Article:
Accessibility links

DRC Government Dismisses Rebel Demands For Direct Talks


Democratic Republic of Congo President Joseph Kabila's government is dismissing demands by renegade army General Laurent Nkunda for direct negotiations to end the escalating violence in restive North Kivu province. Laurent Nkunda who is the leader of the National Congress for the Defense of People (CNDP) also is demanding direct talks to address his objection to the government's nine billion dollar deal that gives China access to vast mineral riches in exchange for a railway and a highway. This comes after Nkunda threatened Thursday to send his fighters into Goma, North Kivu's provincial capital, unless U.N. peacekeepers guaranteed a ceasefire and security there after overnight clashes with the national army.

Jack Kahora is the VOA correspondent in the DRC. He tells reporter Peter Clottey from Goma that the displaced civilians are fleeing in droves to safety.

"In fact this claim of Laurent Nkunda has been announced for months now since even the clashes started. Nkunda says that he needs to negotiations now with the government and himself and not with all those armed groups of Mai Mai and other militias, which are operating in the eastern DRC. But the government dismissed the claim of Nkunda saying that the only frame, which would be conducive for the talks, is the peace process, which is the ARMANI program, which was signed in Goma in January 2008," Kahora noted.

He said the contention between the government and the rebels has to do with the disagreement over the modalities of the recently signed ceasefire that the rebels pulled out from.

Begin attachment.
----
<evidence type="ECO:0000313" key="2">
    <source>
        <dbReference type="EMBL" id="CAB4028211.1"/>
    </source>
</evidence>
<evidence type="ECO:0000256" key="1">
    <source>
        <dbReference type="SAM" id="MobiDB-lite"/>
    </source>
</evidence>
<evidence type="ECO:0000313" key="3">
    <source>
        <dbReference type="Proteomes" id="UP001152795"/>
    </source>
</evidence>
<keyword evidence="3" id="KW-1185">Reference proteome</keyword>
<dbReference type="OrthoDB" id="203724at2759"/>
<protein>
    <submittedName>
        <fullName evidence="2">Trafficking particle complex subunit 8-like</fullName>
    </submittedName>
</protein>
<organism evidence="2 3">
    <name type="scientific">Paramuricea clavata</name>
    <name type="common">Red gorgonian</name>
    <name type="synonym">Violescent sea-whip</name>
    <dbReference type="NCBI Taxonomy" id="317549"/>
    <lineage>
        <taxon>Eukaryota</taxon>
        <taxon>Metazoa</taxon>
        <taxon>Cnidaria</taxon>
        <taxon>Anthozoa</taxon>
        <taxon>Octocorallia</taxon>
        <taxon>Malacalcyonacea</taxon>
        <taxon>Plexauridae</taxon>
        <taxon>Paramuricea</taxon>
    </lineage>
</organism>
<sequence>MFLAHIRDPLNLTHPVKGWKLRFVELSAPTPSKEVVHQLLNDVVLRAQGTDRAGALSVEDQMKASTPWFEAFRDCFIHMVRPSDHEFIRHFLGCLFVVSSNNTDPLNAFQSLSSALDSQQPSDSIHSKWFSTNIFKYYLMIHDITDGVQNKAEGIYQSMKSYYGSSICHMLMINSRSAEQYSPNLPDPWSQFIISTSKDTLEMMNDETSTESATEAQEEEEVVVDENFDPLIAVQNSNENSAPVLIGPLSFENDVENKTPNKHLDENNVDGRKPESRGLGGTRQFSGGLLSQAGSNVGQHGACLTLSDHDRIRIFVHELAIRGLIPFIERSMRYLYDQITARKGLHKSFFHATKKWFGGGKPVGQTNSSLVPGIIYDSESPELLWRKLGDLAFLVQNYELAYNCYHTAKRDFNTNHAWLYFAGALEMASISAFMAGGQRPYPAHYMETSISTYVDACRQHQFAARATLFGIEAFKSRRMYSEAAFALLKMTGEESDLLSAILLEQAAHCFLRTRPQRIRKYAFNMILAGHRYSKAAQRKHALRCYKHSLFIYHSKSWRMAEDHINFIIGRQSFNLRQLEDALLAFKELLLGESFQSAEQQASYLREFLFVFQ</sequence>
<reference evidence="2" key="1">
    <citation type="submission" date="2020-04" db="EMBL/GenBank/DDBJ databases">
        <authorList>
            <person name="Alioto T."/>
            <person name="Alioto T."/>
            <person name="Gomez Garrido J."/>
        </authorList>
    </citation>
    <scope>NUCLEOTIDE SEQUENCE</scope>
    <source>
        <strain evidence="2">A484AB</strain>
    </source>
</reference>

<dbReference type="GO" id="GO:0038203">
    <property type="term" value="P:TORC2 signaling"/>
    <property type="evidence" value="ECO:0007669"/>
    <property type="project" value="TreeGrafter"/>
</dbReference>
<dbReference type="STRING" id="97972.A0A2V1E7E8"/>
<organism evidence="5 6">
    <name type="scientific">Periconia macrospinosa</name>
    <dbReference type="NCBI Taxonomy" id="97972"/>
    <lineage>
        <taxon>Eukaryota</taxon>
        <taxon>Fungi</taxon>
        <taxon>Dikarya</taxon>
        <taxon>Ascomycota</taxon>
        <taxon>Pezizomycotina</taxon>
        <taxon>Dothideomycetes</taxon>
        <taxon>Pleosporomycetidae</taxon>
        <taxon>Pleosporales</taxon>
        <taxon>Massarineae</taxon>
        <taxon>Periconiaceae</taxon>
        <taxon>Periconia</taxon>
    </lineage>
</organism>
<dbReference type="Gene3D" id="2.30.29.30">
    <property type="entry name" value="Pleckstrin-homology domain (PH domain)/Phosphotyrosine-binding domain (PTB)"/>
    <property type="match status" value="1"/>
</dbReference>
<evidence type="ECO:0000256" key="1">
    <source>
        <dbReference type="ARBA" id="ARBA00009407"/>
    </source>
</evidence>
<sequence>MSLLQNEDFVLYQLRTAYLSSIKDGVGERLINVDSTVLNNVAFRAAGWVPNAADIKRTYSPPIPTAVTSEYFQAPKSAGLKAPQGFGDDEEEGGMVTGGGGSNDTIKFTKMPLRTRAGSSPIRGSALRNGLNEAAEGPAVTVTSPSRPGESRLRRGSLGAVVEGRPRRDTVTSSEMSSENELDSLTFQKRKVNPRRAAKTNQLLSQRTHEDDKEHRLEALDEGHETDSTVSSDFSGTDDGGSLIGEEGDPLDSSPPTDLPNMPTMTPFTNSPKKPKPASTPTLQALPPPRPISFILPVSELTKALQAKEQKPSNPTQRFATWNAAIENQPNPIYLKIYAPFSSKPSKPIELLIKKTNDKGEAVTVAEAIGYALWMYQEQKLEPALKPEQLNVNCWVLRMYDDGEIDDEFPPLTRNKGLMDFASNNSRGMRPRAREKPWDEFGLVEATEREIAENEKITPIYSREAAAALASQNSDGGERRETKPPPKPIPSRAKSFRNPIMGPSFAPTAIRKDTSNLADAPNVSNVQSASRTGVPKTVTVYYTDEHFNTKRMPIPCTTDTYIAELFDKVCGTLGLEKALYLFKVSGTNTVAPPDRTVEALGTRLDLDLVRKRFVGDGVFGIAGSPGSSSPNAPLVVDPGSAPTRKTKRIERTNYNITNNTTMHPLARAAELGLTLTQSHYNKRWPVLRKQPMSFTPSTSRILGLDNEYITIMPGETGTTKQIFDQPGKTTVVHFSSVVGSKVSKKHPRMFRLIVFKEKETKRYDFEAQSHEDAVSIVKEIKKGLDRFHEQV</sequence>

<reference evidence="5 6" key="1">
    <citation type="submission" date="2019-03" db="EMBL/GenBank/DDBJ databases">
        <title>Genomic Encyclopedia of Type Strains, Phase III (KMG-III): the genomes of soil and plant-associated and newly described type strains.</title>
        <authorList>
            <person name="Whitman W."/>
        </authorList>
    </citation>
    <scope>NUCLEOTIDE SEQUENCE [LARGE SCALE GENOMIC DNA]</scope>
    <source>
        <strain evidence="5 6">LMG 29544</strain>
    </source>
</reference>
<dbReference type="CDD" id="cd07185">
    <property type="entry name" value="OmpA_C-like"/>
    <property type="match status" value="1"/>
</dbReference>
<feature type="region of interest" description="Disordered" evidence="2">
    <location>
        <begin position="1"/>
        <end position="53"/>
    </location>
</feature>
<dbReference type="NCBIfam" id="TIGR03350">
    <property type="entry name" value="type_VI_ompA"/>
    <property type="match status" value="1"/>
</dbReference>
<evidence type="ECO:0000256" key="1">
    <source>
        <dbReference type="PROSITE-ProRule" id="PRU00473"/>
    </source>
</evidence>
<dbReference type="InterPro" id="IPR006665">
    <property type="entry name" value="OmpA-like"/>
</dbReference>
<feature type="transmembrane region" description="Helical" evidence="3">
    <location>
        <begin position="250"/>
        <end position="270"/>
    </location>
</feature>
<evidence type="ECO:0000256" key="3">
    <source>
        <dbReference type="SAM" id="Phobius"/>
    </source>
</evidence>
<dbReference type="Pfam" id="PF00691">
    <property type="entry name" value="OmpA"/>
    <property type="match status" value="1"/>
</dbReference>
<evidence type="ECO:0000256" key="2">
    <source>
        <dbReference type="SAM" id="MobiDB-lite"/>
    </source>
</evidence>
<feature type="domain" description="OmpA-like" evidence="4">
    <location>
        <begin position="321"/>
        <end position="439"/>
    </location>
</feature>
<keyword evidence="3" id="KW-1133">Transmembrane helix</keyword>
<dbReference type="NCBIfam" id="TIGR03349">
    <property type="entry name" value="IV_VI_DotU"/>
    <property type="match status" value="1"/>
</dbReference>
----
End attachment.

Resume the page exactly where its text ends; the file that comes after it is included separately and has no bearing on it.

"Nkunda decided to withdraw from the ARMANI program because he said that it is not a program, which was not successful as expected," he said.

Kahora said Congolese are worried the escalating violence is not fully being addressed by President Joseph Kabila's government.

"This is the question that everybody is asking because people are really tired of the violence. Imagine millions of people who are in the streets now who have no shelter they have no food they have no water and they have no assistance whatsoever. Meanwhile, politicians are discussing meetings and how to share power, whilst people are just suffering. So people here would like the two parties to meet and talk about solving the problem instead of just going on and letting people going on and suffer for nothing," Kahora pointed out.

He said that the government has not adequately provided for the Internally Displaced People (IDPs) adversely affected by he rebel insurgency.

"Nothing has been done since the IDPs began moving. The clashes, which happened near the town of Goma and still ongoing, but up till now nothing has been provided for them and they are just out of assistance and they are just moving around with no help at all…they even spent the night in the rain," he said.

Kahora said some of the residents who have been affected by the rebel insurgency have expressed their frustration with the government and are fretting with the idea of joining the rebels.

"Some of them have decided to crossover to where the rebels are because they have found out that there is nobody who care about their plight and some of them prefer to go to the side of the rebels saying that it is better to die of violence rather than hunger," Kahora noted.

He said some government officials have been reassuring the IDPS with radio addresses, but no concrete plans are in place to help the affected.

"Yes we heard the governor of the province speaking on the local radio and explaining to the people about what is happening and the disaster the war is bringing. But there has been no solutions to the current IDP problems," he said.

Meanwhile, General Nkunda claims he had called the ceasefire in hopes of stopping the chaos in Goma. He said he would keep his fighters at a distance, that they had retreated seven miles (12 kilometers) from Goma, and he wants to maintain the cease-fire to allow humanitarian help to get through and the refugees to go home.

XS
SM
MD
LG